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Warnock slams Republican rival’s abortion views in Georgia Senate debate: Walker wants to give ‘politicians more power than God has’


Republican Georgia Senate candidate Herschel Walker again denied allegations he paid for a former girlfriend’s abortion in 2009 during the race’s first and only debate on Friday.

The ex-girlfriend of the former NFL running back in question was also the mother of one of Walker’s children, follow-up reporting indicated, and he was alleged to have also urged her to obtain a second abortion. Walker has said the woman is lying.

“I say that was a lie, and I’m not backing down,” Walker said during the debate.

An Emerson poll conducted days after the Daily Beast first published the abortion allegations showed Warnock with a two-point lead. That same poll, conducted in late August, had Walker up by two points. With less than a month until the Nov. 8 midterm election remaining, Warnock holds a 3.3-point lead, according to RealClearPolitics’ average of recent polls.

The race, deemed a toss-up by the nonpartisan Cook Political Report, will play a key role in determining which party has control of the Senate in January. Democrats currently hold a marginal 50-50 majority, with Vice President Kamala Harris serving as a tie-breaking vote when needed.

The abortion allegations against Walker, running as a staunchly pro-life Christian, were not broached by Warnock, senior pastor since 2005 of Ebenezer Baptist Church in Atlanta, but were raised by one of the debate moderators, who then segued to abortion policy following Walker’s denial.

Walker said he supports Georgia’s so-called heartbeat bill and said it was “not true” to say he supports an abortion ban without exception, pointing to the state’s law as evidence.

The bill, passed in 2019, bans abortion once a fetal heartbeat is detected, generally around six weeks. It does include exceptions for rape and incest, when the mother’s life is at risk, and if a serious medical condition leaves a fetus unviable.

“I’m a Christian, but I’m also representing the people of Georgia, and that’s who I represent,” Walker said of the bill. “So what the people at Georgia stand for, I’m going to stand with them.”

That appears to represent a step back from his stance in May, when he told reporters that “there’s no exception in my mind.”

Abortion has become a central issue in key races across the country following the Supreme Court’s June decision to overturn the landmark Roe v. Wade decision federally guaranteeing abortion access.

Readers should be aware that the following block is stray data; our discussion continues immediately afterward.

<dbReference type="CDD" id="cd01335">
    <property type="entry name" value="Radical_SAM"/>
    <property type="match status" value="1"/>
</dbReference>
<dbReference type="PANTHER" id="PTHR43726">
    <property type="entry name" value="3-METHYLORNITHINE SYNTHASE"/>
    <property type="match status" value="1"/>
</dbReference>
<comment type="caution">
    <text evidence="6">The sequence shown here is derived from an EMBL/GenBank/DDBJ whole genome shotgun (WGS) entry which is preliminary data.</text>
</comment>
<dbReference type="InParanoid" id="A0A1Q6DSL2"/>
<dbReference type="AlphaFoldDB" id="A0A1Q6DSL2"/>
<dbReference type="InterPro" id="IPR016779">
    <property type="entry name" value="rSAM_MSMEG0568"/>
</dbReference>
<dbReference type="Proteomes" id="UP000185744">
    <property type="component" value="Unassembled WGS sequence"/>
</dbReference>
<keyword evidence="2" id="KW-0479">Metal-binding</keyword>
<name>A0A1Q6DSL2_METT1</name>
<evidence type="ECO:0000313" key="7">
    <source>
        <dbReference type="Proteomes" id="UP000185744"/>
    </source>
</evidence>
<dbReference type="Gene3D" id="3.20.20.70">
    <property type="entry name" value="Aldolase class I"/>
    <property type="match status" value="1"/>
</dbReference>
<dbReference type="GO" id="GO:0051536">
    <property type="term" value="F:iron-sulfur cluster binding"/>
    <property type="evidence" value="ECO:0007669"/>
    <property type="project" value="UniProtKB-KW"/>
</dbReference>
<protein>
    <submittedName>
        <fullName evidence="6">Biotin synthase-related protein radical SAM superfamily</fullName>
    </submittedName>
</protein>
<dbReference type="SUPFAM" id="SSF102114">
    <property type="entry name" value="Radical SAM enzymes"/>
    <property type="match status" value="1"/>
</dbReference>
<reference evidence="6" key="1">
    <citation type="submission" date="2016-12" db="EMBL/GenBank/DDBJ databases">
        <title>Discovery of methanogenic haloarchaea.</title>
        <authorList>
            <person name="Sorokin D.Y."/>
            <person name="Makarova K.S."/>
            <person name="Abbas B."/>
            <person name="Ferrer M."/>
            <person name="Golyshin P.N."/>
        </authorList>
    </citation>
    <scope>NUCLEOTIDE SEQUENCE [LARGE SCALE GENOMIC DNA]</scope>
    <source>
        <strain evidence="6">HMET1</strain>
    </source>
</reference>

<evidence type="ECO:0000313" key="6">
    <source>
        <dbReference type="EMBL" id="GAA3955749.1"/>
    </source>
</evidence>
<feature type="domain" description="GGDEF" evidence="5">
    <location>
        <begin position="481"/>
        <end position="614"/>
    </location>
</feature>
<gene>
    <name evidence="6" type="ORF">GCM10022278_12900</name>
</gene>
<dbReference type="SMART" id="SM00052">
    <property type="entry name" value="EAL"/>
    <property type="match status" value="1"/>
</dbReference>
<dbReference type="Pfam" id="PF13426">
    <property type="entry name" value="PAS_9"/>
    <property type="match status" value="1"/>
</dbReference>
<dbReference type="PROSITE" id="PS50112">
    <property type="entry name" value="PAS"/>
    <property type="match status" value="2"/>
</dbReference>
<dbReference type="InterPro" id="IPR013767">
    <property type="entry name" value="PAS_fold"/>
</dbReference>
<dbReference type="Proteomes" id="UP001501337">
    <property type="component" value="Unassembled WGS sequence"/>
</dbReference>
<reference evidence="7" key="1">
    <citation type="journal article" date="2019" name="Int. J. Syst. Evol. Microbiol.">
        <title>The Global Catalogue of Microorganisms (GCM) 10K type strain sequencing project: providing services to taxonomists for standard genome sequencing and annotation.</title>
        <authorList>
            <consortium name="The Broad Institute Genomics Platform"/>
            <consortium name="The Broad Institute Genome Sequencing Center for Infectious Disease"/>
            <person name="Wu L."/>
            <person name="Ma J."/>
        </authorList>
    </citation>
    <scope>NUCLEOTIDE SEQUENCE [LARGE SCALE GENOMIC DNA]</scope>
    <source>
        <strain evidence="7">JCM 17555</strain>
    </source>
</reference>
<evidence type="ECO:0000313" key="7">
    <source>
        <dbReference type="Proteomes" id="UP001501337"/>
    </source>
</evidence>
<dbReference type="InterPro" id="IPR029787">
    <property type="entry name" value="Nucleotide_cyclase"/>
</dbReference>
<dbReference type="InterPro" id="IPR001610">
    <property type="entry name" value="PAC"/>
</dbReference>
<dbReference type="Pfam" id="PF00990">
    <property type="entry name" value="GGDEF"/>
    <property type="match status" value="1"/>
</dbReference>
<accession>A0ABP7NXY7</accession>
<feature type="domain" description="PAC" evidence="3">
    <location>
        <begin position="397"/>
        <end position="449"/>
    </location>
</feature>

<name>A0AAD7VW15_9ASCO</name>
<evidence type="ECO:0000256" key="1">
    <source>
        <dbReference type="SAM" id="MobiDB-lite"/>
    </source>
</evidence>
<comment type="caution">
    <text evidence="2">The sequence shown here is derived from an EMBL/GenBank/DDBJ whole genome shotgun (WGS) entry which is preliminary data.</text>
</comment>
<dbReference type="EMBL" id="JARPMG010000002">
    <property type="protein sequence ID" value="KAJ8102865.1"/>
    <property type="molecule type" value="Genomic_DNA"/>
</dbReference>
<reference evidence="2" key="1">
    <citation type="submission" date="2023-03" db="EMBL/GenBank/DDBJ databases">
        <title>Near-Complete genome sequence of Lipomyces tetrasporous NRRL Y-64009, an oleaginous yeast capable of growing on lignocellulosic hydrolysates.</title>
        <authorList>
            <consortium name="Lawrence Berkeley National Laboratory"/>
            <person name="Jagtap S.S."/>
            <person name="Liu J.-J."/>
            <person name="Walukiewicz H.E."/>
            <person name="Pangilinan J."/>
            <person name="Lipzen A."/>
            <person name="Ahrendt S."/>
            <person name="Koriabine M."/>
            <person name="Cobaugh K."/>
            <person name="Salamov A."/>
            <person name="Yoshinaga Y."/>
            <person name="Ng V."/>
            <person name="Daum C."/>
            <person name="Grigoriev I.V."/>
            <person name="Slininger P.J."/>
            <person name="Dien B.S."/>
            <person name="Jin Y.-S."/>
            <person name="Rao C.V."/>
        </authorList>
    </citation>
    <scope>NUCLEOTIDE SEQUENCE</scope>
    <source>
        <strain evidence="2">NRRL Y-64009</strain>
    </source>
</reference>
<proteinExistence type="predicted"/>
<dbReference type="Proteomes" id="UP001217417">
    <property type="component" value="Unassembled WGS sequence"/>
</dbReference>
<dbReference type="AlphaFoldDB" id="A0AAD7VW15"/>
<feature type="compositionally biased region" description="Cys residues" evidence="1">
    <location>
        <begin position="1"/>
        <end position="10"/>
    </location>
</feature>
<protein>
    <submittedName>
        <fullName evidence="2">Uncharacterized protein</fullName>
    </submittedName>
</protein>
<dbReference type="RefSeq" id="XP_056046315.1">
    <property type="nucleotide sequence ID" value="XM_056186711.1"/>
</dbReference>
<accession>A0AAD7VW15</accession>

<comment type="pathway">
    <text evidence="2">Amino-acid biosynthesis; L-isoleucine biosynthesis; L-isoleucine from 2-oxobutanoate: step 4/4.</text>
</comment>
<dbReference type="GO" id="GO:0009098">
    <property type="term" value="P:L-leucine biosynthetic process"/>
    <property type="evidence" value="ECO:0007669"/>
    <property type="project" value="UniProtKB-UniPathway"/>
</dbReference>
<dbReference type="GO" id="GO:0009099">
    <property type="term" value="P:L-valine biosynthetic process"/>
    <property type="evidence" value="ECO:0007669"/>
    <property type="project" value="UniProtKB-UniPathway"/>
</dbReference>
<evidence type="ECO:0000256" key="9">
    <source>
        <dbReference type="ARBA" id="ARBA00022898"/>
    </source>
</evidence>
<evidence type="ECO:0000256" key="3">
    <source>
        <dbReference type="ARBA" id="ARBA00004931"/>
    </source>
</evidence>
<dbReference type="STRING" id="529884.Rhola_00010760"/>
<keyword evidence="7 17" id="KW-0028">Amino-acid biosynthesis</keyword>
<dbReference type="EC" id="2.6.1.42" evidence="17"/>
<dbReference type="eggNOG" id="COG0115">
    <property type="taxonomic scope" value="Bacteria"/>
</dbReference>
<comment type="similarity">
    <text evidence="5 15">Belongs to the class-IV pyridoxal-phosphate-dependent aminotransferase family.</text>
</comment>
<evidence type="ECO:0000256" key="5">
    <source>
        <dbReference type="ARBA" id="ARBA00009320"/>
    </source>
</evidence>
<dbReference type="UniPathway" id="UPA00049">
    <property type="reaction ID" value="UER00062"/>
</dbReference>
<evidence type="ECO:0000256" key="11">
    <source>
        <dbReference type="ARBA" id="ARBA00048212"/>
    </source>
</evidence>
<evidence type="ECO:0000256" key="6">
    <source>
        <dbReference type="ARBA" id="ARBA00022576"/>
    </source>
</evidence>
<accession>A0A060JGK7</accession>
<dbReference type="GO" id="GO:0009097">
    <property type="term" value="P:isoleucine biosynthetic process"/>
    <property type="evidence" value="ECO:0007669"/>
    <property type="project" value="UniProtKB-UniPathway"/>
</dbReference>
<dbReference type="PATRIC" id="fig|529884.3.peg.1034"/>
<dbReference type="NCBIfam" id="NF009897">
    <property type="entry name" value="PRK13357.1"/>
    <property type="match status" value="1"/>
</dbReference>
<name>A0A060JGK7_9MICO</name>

Democratic candidates and groups have highlighted abortion access extensively through investments in TV and digital advertisements. According to the Associated Press, Democrats have spent more than $124 million this year on ads that reference abortion — nearly 20 times more than what was spent on abortion-related ads ahead of the 2018 midterms.

Warnock — while a vocal supporter of abortion rights — has not made abortion a primary focus of his campaign advertising. In September, his campaign launched its first ad addressing the topic, focusing on Walker’s past comments favoring a ban without exceptions.

Pressed on Friday to take a clear position on whether the federal government should impose any limitations on abortion, Warnock said he thinks “that the women of this country and the women of this state woke up one summer morning and a core protection that they’ve known for 50 years was taken from them by an extremist Supreme Court.”

“I trust women more than I trust politicians,” he added.

Warnock, whose Ebenezer Baptist pulpit was commanded by the Rev. Martin Luther King at the time of King’s assassination, went on to say that he has “a profound reverence for life and a deep respect for choice.”

“Because I have such a profound reverence for life, it’s one of the reasons why I stood up to address this issue of maternal mortality in our country,” Warnock said, referencing his work with Republican Marco Rubio of Florida to improve maternal health outcomes.

Warnock continued: “The women of Georgia have a clear choice as we’re watching women die. Do you want a senator who wants to control your life? Or do you want a senator who wants to save your life? Well, I want to save your life.”

Warnock’s statement prompted Walker to fire back that Warnock’s support for the Black Lives Matter movement is in conflict with his stance on abortion. “If you think about it, senator, in Atlanta, Ga., there are more Black babies that is aborted than anything,” he said. “So if Black lives matter, why are you not protecting those babies, and instead of aborting those babies, why are you not baptizing those babies?”

Warnock invoked Walker’s previous comments about abortion bans without exception, saying that Walker’s view is “extreme” and “out of touch with Georgia.”

The abortion debate descended into religious-based arguments between the two candidates.

“God gave us a choice, and I respect the right of women to make a decision. These are medical decisions, [and] they are deeply personal,” Warnock said. “Women find themselves in a range of circumstances, and this issue has been far too politicized.”

He added: “Women right now, who may be facing a miscarriage in some cases, are wondering what will happen and how will they have to explain that. I think that’s deeply problematic.”

Walker agreed that “God gave us a choice” but argued that “if you read the Bible more, God said choose life.”

Warnock shot back, “I think [Walker] wants to arrogate to politicians more power than God has.”


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